With these seasonal changes, there are a few good management practices and considerations that can facilitate a smooth and stress free transition into the cooler months of the year. 

  • Salt: Make sure loose white salt along with fresh clean water is available to your horse(s) at all times.  Meeting this requirement helps keep your horse drinking, and may help prevent seasonally related colic episodes due to reduction in water consumption as the days get colder. 
    • Loose salt is preferable to a block, as horses are not partial to licking a cold block as temperatures fall, and may not consume enough to meet requirements.  However, a salt block is preferable to no salt at all.
  • Water: Provide water in an insulated or heated bucket/tub.  Research suggests that water kept between 40 – 65°F is preferable to cold water, and helps maximize consumption.  Make sure your water source is insulated or heated to prevent ice formation when temps dip down below freezing.
    • Check electrical wires and grounding to ensure everything is working properly and is safe.  All wires should be protected to prevent chewing or disconnection from the power supply.
  • Hay: Providing hay as an alternative to fresh pasture as grass goes dormant is a common practice to meet forage and increased energy requirements as it gets colder.  Stock up now!  Having a reliable source of good quality hay that will get you through the winter months is important.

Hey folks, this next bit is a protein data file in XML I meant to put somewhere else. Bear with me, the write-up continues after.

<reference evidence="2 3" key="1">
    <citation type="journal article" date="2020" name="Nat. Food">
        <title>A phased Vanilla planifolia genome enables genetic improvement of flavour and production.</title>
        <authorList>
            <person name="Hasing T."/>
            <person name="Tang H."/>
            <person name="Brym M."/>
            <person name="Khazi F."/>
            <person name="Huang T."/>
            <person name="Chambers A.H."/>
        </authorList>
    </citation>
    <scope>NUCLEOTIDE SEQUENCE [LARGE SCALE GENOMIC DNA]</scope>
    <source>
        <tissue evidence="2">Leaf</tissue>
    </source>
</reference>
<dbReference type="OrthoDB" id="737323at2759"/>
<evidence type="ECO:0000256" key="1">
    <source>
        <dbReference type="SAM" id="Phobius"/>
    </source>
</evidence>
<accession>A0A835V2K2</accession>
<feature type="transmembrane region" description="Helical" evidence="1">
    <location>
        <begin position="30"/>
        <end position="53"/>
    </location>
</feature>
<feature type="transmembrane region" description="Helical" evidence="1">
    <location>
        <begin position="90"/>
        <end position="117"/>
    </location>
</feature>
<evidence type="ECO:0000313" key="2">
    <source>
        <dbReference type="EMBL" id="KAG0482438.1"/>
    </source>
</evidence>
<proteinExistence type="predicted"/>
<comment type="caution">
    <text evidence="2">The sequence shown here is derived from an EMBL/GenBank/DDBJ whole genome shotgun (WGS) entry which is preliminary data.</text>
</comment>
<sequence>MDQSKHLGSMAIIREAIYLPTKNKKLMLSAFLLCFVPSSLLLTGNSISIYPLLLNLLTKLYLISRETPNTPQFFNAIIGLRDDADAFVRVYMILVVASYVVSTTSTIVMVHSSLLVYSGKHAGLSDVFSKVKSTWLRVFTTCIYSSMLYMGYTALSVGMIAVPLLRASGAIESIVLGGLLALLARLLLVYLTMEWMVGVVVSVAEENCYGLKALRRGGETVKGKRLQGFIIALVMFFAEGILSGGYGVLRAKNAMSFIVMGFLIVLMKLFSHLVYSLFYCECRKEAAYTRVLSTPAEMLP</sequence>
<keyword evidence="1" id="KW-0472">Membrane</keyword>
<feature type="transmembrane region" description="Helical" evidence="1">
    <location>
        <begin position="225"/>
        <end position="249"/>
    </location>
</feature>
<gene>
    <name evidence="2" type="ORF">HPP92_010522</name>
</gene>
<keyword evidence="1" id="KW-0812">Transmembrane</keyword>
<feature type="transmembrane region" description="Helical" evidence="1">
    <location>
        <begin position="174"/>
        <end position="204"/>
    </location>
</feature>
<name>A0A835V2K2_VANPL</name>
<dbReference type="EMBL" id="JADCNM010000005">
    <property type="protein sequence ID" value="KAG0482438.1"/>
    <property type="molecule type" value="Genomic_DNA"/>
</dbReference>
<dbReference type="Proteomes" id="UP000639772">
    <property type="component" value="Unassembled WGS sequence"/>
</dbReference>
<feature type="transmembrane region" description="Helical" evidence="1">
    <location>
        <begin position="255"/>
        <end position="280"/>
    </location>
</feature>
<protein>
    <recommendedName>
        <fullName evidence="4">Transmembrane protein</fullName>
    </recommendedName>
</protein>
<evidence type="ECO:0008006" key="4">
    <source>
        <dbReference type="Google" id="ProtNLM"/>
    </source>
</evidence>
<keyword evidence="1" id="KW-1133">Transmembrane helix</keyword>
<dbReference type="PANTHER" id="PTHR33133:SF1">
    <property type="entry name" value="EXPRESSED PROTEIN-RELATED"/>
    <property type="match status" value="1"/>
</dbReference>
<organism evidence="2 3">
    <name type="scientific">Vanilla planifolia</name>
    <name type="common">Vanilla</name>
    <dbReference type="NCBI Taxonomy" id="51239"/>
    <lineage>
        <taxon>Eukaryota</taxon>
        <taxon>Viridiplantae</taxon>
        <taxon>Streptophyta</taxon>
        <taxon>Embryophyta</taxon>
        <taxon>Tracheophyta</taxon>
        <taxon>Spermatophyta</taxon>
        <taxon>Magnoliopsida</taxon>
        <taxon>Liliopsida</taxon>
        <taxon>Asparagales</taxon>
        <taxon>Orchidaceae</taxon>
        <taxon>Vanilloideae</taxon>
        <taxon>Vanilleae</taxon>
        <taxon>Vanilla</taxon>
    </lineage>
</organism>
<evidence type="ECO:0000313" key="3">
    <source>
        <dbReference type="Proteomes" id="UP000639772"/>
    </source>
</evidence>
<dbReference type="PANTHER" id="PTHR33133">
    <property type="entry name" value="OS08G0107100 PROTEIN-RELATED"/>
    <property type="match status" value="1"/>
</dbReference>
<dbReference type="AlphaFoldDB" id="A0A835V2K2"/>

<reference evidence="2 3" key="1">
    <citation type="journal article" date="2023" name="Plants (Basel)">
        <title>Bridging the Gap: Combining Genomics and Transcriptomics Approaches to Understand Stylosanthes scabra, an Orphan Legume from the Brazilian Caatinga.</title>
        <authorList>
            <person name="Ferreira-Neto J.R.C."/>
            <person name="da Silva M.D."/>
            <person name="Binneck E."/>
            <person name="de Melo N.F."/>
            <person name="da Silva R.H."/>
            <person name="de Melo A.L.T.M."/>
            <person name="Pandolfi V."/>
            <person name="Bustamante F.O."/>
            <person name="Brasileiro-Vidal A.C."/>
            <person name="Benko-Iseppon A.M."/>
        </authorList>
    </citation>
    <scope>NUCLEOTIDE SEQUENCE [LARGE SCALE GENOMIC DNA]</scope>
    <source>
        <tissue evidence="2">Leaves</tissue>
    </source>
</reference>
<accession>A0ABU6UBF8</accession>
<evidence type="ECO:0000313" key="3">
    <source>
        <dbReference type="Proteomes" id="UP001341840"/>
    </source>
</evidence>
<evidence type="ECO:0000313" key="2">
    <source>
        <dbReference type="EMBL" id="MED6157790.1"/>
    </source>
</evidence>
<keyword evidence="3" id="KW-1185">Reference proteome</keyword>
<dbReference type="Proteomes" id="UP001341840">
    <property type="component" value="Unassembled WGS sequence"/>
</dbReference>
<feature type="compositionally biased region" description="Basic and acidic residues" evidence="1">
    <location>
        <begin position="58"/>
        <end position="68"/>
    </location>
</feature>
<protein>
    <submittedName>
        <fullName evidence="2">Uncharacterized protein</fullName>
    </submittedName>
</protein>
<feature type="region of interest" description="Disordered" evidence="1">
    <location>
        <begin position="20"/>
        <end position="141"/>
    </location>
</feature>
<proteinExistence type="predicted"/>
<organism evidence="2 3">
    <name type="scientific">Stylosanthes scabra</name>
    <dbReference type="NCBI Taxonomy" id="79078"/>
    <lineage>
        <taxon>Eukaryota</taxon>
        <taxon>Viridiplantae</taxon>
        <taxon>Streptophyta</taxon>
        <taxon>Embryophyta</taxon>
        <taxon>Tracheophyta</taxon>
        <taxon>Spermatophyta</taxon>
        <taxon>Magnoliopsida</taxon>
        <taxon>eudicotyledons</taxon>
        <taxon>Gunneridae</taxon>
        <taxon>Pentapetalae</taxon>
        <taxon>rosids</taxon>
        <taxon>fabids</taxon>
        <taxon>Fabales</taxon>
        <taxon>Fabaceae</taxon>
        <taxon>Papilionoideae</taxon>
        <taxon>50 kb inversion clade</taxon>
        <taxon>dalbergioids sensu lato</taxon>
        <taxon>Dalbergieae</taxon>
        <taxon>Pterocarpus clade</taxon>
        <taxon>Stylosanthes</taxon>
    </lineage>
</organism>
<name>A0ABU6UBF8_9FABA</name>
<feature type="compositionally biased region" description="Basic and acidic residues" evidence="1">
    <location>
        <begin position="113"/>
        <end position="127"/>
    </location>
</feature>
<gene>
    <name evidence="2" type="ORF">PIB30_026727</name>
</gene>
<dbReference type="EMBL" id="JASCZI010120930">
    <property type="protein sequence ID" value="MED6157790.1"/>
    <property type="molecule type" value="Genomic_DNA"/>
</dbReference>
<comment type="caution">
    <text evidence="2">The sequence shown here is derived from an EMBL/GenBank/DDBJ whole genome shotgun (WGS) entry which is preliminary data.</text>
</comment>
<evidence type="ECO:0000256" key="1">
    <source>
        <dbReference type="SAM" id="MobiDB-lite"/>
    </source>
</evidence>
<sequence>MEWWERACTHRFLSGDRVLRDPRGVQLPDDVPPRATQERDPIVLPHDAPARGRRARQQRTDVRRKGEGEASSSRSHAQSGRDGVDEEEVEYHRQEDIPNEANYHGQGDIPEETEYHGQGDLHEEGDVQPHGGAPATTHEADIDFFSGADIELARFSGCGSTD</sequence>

• Long stemmed forage is the best, however hay cubes, complete feeds, hay stretchers or replacers can be good solutions if hay is scarce, too expensive, or of poor quality. 
  • Foot care: Having a chat with your farrier about your goals and your horses’ specific needs over the winter is advisable.  You may want to consider non-slip solutions or snow pads for horses that are shod, or potentially taking off shoes, and letting your horse go barefoot for a few months.  In any case, regular trimming and balancing should be continued throughout the winter months although frequency may go down due to slower rate of hoof growth during this time of year.
  • Check in with your veterinarian:  Fall is a good time to check in with your vet to make sure your horse is up to date on recommended vaccinations, dental care, and de-worming.

With a little extra preparation and effort, you and your horse can enjoy a wonderful winter together!